During the summer of 1975, the Investigating Grand Jury conducted its investigation and subsequently made presentments to the Court of Common Pleas, recommending, inter alia, that appellant be indicted for bribery, macing, extortion and conspiracy. Appellant then filed a petition to dismiss the presentments and a petition requesting a preliminary hearing. Both motions were denied.
Appellant was indicted in September of 1975. Appellant filed a motion to quash the indictments, alleging the same errors that were set forth in his motion to dismiss the presentments. The court denied the motion. Appellant was convicted of macing in a December, 1975 jury trial.
In Commonwealth v. McCloskey, 443 Pa. 117, 137 n. 26, 277 A.2d 764, 774 n. 26, cert. denied, 404 U.S. 1000, 92 S.Ct. at 559, 560, 563, 30 L.Ed.2d 552 (1971), we stated:
"It has been suggested that the minimum requisites for obtaining a grand jury are: (a) the subject matter of the investigation must affect members of the community as a whole, rather than as individuals; (b) the investigation must be aimed at conditions and not primarily at individuals; (c) the ordinary processes of the law must be inadequate to cope with the problems; (d) the investigation must have a defined scope, be aimed at crimes, and supported by information indicating the existence of a
system of related crimes or a widespread conspiracy; (e) information as to the crimes must come from direct knowledge or a trustworthy source."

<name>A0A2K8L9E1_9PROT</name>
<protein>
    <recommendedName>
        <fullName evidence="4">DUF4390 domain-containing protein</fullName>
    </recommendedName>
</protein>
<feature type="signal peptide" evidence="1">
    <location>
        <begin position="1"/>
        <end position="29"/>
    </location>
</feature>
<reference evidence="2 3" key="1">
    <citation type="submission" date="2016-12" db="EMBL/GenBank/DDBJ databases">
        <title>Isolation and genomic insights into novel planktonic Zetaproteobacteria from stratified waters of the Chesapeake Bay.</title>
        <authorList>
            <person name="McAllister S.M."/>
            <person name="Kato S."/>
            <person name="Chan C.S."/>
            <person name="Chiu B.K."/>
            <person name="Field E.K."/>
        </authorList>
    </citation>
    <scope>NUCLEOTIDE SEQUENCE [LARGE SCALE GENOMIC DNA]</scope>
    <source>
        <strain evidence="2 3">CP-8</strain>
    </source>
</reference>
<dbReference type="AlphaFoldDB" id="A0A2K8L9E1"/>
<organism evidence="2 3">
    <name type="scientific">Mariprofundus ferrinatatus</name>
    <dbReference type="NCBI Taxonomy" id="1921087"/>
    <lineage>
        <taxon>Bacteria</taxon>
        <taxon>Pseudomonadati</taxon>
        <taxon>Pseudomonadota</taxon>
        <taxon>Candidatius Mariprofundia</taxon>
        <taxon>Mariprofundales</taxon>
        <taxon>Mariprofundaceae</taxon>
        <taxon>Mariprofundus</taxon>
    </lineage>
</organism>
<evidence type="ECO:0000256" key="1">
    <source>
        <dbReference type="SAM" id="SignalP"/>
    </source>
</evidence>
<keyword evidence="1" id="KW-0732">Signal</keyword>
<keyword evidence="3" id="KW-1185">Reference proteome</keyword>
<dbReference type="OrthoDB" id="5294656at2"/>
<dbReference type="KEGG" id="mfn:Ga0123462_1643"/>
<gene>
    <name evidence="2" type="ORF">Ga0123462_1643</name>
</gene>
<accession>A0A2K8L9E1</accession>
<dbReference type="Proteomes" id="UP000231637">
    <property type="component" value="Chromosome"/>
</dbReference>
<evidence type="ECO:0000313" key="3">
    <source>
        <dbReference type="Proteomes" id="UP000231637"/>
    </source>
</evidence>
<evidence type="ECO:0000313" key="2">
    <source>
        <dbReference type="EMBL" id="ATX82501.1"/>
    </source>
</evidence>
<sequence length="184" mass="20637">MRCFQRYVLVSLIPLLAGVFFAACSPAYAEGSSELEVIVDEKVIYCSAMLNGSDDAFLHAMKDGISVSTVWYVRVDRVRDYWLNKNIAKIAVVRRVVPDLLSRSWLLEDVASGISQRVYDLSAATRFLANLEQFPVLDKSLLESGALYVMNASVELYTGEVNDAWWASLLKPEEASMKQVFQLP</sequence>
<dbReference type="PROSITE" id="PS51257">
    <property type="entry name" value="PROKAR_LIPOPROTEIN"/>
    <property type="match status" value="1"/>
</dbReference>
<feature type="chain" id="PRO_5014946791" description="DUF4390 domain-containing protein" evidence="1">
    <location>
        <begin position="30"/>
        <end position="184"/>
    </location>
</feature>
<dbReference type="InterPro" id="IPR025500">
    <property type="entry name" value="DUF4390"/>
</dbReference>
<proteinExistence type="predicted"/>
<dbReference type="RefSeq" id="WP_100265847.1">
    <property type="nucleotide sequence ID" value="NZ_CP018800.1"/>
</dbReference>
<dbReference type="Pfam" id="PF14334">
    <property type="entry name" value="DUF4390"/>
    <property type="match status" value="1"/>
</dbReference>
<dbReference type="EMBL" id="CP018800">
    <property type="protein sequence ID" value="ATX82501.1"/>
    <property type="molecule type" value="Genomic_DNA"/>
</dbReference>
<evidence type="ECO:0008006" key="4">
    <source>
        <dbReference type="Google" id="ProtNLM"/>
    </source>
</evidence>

Accord, McNair's Petition, 324 Pa. 48, 187 A. 498 (1936).
Appellant argues that the District Attorney's petition requesting impaneling of a Special Investigating Grand Jury was defective, thus requiring the quashing of its presentments, for the following reasons: (1) the petition failed to demonstrate that the ordinary processes of law were inadequate to cope with the situation; (2) the petition failed to allege the time and place of the specific violations of the law and the names of those involved, and (3) the petition failed to show it was aimed at conditions and not individuals. We will discuss each point seriatim.
The petition requesting impaneling of an investigative grand jury averred:
"The ordinary processes of law are inadequate to cope with this investigation and an investigative grand jury is necessary to procure a full and complete investigation for the following reasons:
"1. The subpoena power inherent in the grand jury process is necessary because:
"(a) Documentary evidence concerning the culmination of the above named offenses is in the possession and control of persons alleged to be involved in these offenses.
"(b) Certain individuals involved in this probe have refused to be interviewed by members of the Pennsylvania State Police.